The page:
Guilty Pleasure Thursday - Gigi - It's coming to Broadway...again
Alan Jay Lerner and Frederick Loewe created intoxicating scores for the musical classics Brigadoon, My Fair Lady, and Camelot. The songs from these musicals will sweep you off your feet with their theatricality, emotional sweep, and revealing character pieces. Lerner and Loewe also produced the score for the "Best Picture" winner of 1958, Gigi, also picking up an Oscar for the the title song. Vincente Minnelli directed the elegant musical (based on the story by Colette) about a young french girl groomed for courtesanship by her aunt and grandmother in the hopes of securing Gigi's future by pimping her out to the rich playboy Gaston. Apparently, being a "kept woman" is a family trade, passed down through the generations.
Despite its unseemly and hard to digest premise, Gigi is a lovely film, full of gorgeous locales, colorful characters, and evocative music. For sure, the score features the slightly creepy "Thank Heaven for Little Girls," which today sounds like the plea of a pedophile, but other songs are simply lush and wonderful. "The Parisians" is a humorous character number for Gigi, who doesn't understand the citizens of Paris and their preoccupation with making love. "I Remember It Well" is a subtly humorous duet for two elderly friends who recall (vaguely) the love affair of their youth. "Say a Prayer for Me Tonight" (originally written for My Fair Lady) is a heartbreaking ballad for Gigi who is being forced to grow up and be someone she doesn't want to be. "The Night They Invented Champagne" is a robust burst of joy, on a par with "The Rain in Spain." The title song is a monologue tour-de-force for Gaston as he juggles the complicated feelings he has for the girl, unsure of whether she is still a child or morphing into a young woman.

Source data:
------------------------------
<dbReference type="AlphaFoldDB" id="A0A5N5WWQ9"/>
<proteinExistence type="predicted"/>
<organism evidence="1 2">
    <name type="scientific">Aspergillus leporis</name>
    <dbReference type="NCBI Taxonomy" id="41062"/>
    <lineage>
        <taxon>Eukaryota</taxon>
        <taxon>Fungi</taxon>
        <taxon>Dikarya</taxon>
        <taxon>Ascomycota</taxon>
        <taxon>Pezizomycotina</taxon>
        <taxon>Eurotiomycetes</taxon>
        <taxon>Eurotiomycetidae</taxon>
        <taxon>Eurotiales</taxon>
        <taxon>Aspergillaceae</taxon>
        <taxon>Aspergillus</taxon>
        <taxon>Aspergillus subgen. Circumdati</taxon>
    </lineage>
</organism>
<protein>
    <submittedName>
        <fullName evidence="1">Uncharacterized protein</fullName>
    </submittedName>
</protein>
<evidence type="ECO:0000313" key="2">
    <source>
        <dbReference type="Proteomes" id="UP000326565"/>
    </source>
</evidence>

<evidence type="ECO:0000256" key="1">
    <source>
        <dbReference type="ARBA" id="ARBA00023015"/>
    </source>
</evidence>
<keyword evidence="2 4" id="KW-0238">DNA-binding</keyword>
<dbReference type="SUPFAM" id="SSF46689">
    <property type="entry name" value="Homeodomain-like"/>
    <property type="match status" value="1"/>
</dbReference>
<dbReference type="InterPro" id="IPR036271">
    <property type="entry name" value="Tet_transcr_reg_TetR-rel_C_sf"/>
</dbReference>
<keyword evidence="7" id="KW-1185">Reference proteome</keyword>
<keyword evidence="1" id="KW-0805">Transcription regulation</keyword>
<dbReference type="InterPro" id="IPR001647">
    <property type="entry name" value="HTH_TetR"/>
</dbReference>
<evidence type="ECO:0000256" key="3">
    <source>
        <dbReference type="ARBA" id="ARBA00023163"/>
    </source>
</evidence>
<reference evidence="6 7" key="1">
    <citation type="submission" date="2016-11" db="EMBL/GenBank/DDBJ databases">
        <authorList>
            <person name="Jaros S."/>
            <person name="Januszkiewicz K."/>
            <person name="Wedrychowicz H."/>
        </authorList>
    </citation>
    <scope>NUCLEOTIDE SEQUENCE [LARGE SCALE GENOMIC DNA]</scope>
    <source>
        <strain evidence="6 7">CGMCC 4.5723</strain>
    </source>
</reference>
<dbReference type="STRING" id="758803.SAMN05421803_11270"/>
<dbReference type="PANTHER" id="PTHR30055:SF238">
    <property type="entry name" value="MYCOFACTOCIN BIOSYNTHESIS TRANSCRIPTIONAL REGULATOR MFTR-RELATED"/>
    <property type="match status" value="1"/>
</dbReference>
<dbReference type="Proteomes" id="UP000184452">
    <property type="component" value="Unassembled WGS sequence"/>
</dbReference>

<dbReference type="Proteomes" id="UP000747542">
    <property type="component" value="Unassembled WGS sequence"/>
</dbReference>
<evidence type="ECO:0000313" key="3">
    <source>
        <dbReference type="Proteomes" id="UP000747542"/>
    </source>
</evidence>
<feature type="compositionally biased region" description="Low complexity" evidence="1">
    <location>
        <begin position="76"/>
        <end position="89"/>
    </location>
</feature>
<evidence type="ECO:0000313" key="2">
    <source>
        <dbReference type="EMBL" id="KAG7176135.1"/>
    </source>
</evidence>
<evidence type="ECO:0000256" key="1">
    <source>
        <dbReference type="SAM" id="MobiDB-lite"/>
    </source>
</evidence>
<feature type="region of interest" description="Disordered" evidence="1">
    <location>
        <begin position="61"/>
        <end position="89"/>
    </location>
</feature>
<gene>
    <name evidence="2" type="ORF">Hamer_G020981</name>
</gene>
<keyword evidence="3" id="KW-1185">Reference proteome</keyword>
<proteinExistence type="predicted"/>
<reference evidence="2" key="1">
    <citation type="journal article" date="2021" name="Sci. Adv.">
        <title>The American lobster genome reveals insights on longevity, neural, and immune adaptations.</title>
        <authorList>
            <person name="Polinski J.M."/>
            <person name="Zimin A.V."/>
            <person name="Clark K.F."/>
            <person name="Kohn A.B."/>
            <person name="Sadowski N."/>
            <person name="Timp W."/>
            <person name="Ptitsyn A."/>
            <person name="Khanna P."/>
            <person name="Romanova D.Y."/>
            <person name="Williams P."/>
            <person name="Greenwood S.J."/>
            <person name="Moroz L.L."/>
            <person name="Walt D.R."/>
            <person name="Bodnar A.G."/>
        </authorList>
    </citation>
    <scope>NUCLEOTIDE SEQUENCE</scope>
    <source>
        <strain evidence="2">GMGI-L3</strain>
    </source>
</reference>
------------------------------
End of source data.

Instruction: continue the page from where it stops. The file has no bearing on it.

Gigi was brought to the musical theatre stage in 1973 where is basically bombed. Lerner and Loewe won the TONY Award for "Best Score," but somehow Gigi didn't translate to the stage. There is something both refined and personal about the film that may make it hard for those who have watched it again and again to accept in a bigger, less intimate form. The film's art design and costumes are so distinct and part of the film's gravitas that it is hard to imagine audiences leaving memories of them behind for what will be seen on the stage. And then there are the general themes of the story, which, by today's standards, may be far less palatable to audiences. It will be interesting to see how the new Broadway revival making its way to the Great White Way will overcome these hurdles and to see if the material can be made fresh and acceptable to new audiences. I have always enjoyed the film of Gigi and would love to see it be successful on the stage. It is a guilty pleasure for me that has so much potential magic, but a tricky property that will have to overcome its demons to succeed.